Hiring Good Employees: Not as Easy as You Think

The most dangerous part of the hiring process is what you think you know, but which might not be true.  I just finished reading Michael Lewis’s Moneyball, a best seller from a few years back that EVERY business manager should read.  The book is officially about baseball, but if you can’t relate it to your own business, it may be time for you to retire.

Baseball has more statistics than almost any part of your business, except your sales department.   When I was growing up, my best friend never read a book, but he studied the Dodger statistics every day.  While most companies were managing on no more numbers than you’d find in a quarterly financial statement, baseball fans were devouring detailed daily statistics.

Surprisingly, though, baseball management was ignoring most statistics.  As Moneyball explains, baseball managers and scouts had traditional ways to looking at players, and pretty much ignored the hard data available.

Billy Beane, General Manager of the Oakland A’s, hired a quantitative analyst who pored over the research of many amateur baseball analysts.  Then he went digging in the data himself.   The result was player arbitrage.  Take the expensive players that other teams wanted, replace them with less expensive players who had the right stats.  Billy Beane won more games than average, with fewer dollars of salary than average.  Anywhere else you’d call it efficiency.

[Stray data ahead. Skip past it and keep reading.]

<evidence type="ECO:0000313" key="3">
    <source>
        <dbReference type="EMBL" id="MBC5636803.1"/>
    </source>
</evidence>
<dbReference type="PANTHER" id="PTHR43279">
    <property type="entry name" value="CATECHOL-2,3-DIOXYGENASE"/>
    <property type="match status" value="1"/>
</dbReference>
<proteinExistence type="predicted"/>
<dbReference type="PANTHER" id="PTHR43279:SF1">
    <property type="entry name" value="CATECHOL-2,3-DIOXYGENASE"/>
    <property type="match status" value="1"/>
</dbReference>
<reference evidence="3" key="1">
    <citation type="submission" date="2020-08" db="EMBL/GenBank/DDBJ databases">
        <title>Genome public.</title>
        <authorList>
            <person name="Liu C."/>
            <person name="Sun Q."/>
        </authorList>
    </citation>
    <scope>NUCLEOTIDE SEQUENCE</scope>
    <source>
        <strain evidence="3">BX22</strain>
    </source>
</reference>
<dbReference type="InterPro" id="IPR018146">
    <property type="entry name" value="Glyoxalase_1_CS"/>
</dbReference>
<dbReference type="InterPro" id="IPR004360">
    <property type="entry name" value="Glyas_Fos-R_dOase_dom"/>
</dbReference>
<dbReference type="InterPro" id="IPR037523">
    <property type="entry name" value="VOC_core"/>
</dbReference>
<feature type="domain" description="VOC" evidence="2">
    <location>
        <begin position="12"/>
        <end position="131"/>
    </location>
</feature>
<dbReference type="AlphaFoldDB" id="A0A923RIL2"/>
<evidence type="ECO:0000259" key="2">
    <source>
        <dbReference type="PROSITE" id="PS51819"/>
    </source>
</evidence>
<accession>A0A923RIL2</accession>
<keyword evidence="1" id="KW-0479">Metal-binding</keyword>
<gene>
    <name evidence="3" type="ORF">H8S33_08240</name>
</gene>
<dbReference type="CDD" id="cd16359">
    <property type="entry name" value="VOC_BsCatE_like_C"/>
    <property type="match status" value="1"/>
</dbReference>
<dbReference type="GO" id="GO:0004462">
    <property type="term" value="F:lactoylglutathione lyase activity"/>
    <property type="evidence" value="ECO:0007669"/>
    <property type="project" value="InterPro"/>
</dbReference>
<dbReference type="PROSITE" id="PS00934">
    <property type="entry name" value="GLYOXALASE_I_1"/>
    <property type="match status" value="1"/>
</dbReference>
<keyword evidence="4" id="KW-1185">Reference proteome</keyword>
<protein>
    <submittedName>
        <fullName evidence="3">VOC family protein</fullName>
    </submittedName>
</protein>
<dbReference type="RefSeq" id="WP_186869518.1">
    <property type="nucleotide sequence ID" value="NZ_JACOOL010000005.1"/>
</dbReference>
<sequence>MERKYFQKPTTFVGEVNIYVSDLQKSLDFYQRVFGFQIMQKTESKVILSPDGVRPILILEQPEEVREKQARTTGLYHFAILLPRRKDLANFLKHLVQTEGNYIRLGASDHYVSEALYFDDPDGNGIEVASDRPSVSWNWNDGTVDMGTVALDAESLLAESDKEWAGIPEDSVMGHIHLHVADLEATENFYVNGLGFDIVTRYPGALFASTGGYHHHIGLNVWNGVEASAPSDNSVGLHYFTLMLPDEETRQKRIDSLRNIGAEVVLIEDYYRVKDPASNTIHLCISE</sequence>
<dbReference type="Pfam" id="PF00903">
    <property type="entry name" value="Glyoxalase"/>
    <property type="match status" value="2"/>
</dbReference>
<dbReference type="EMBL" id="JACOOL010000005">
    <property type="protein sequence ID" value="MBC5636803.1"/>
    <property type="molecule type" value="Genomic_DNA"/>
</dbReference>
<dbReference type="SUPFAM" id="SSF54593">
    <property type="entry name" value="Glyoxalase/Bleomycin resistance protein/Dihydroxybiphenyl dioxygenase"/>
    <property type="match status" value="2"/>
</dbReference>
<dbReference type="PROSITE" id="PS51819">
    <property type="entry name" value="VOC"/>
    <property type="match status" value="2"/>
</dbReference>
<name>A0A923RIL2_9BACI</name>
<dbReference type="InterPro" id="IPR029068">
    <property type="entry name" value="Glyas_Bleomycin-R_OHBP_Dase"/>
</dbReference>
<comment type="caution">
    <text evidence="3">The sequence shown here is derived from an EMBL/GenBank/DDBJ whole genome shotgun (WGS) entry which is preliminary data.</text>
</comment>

So do you just “know” how to spot a good customer service representative, just like baseball’s old scouts just “knew” how to spot a standout minor leaguer?  Any chance that you’re judgment would stand up to statistical scrutiny?

Beane (actually his quant guy) also learned that some of the traditional statistics don’t do the best job of describing values.  They ended up ignoring fielders’ errors.  Instead of batting averages and RBIs, they focused on less common measures, such as on-base percentage and slugging percentage (a weighted average of bases per hit).

The business lesson here:  what you think you know may not be true.  The metrics you are using to justify what you are doing need to be subjected to tests and validation.

This is a great book to read after, or even before, Competing on Analytics, which I reviewed earlier.  If it motivates you to rethink your hiring strategy, take a look at this post: The 4 Steps to Using Metrics in Hiring Decisions .